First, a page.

On Friday the 11th/24th of January 2014, the feast of Hosios Theodosios the Cenobiarch was observed at the Monastery he had founded in the desert of Judea, to the south of the city of Bethlehem and the Village of the Shepherds – Beit Sahur.
As is well known, this historical Monastery was founded by St Theodosios on the site and the cavern were the Church accepts that the three wise men spent the night before leaving for their own country by another way (Matthew 2, 12), after he arrived at the Holy Land and dwelled for a short time at the Monastery of Theotokos near Jerusalem, founded by the pious pilgrim Ikelia.
The Monastery was founded by St Theodosios in response to a request by monks in the desert to follow his spiritual guidance. The Monastery used to be a Coenobium, that is, it received novice monks who would go on for years communicating with and obeying the Hegoumen, living among each other and sharing prayers, food and work. Work was a condition of admittance to the Coenobium of St Theodosios, the Monastery’s motto being “no one slothful shall enter”. With their manual work, the monks used to help the poor and maintain charitable institutions, i.e. a nursing home and a poorhouse. The Monastery also maintained a School for educating the monks.
Upon the completion of their diaconate at the Monastery, the monks would proceed to a Lavra, i.e. the Lavra of St Sava and St Efthymios, for more intensive monastic practice in prayer and isolation.
At this Monastery, St Theodosios had gathered 700 monks of different nationality, Greeks, Iberians, Armenians etc, praying together in their own dialect during Matins and in Greek during the Divine Liturgy.
St Theodosios, working together with his contemporary and fellow countryman, Hosios Sava the Consecrated, contributed greatly to the fight against the heresy of monophysitism and the prevalence of the Christological dogma of the fourth Ecumenical Council in Chalcedon in 451 AD, namely the existence in Christ Our Lord of a single hypostasis and two natures, the divine and the human, the human willingly obeying the divine.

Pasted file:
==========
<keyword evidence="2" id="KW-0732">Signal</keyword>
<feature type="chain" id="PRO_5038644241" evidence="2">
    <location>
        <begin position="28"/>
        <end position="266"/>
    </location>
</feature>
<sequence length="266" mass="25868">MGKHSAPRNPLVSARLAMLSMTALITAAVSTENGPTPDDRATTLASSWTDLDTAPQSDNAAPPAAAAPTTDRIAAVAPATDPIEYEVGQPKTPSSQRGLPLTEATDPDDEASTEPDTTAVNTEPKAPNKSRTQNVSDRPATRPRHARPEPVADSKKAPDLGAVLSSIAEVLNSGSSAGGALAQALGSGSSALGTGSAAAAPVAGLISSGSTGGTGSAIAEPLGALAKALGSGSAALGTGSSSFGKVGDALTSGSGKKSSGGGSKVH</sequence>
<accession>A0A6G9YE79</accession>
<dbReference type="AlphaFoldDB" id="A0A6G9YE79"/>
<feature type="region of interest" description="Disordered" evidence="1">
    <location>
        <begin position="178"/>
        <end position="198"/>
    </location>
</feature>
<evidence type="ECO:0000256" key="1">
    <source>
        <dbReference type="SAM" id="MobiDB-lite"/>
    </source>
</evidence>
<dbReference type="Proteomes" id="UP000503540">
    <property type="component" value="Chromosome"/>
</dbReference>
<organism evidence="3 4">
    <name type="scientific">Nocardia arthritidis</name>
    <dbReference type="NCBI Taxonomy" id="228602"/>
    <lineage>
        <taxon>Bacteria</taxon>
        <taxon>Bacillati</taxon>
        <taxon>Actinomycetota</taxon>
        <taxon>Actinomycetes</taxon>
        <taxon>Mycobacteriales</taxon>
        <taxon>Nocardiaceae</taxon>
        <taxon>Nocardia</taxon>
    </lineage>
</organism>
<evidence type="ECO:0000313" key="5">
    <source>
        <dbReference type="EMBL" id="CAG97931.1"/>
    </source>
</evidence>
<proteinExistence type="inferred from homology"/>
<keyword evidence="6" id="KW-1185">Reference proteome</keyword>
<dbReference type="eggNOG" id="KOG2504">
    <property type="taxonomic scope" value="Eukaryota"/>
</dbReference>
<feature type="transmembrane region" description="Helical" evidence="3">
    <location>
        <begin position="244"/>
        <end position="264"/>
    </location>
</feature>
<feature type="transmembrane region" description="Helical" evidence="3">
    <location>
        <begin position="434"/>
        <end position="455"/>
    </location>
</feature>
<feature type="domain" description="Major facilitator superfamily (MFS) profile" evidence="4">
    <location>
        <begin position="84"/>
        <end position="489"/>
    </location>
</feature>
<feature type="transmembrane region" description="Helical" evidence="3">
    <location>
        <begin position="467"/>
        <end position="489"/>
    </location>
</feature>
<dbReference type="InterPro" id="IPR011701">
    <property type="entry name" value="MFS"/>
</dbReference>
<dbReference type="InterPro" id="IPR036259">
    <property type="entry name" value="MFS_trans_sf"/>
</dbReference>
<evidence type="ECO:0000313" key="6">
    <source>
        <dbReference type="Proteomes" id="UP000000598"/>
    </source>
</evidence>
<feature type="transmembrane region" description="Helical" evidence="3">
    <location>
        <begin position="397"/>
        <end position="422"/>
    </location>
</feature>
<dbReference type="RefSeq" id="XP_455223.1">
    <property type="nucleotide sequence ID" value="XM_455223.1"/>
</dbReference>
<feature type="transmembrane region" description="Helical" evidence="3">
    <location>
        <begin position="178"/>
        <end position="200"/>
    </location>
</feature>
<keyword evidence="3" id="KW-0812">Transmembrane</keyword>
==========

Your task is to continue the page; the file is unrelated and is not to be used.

In later years, namely the 7th c. AD, St Modestos, who was to become Patriarch of Jerusalem, St Sophronios, also Patriarch of Jerusalem, as well as Hosios John Moschos, author of the ‘Leimonarion’ [Spiritual Meadow], led an ascetic life in this Holy Monastery.
At the Cavern of the Magi, which had through the centuries served as a Cemetery, lies the tomb of St Theodosios, of his mother Evlogia, of St Savva’s mother, Sophia, of the mother of the Holy Anargyroi, Cosmas and Damianos, namely St Theodotis, and of Hosia Maria, wife of St Xenophon and mother of St John Arkadios and St John Moschos.
Leading a rich spiritual life and having survived the ferocities of human history, the Monastery was renovated in the 20th c. by monks Leontios and Galaktion of Crete, and by Hagiotaphite Archimandrite Bartholomew of Chios, all buried in the Monastery, and by Archimandrite Ierotheos, the Hegoumen for the past thirty years.
On the morning of the aforementioned day, His Beatitude Theophilos, Patriarch of Jerusalem, led the Divine Liturgy at the Monastery. Co-officiating were His Eminence Isychios, Metropolitan of Kapitolias; their Eminences Archbishops Aristarchos of Constantina, Theophylaktos of Jordan and Theodosios of Sevasteia, as well as Hieromonks, including the Hegoumen of the Monastery of the Shepherds in Beit Sahur, Archimandrite Ignatios, and of the Monastery of Hosios Sava, f. Evdokimos. Praying with them were Arab-speaking Presbyters and Hierodeacons, amid Greek chanting by monk Iacovos of Mount Athos and Hagiosabbaite monk Efrosynos. Members of the choir of the Village of the Shepherds chanted in Arabic. A crowd of people, nuns and pilgrims attended the service, mostly from the nearby town of the Village of the Shepherds.
His Beatitude preached the Word of God to the pious congregation in Greek. In Arabic, the speech may be read here: http://en.jerusalem-patriarchate.info/ar/2014/01/24/3350
The Divine Liturgy and the Apolysis were followed by a procession around the Church and in the cavern of the Holy Monastery where lies the tomb of the Hosios, as well as in the forecourt of the Monastery, where a memorial service was held for its proprietors on the tomb of the late Archbishop Bartholomew of Madava.
A reception at the Hegoumen’s Quarter was followed by lunch, hosted by the Elder Hegoumen, Archimandrite Ierotheos.
From the Secretariat-General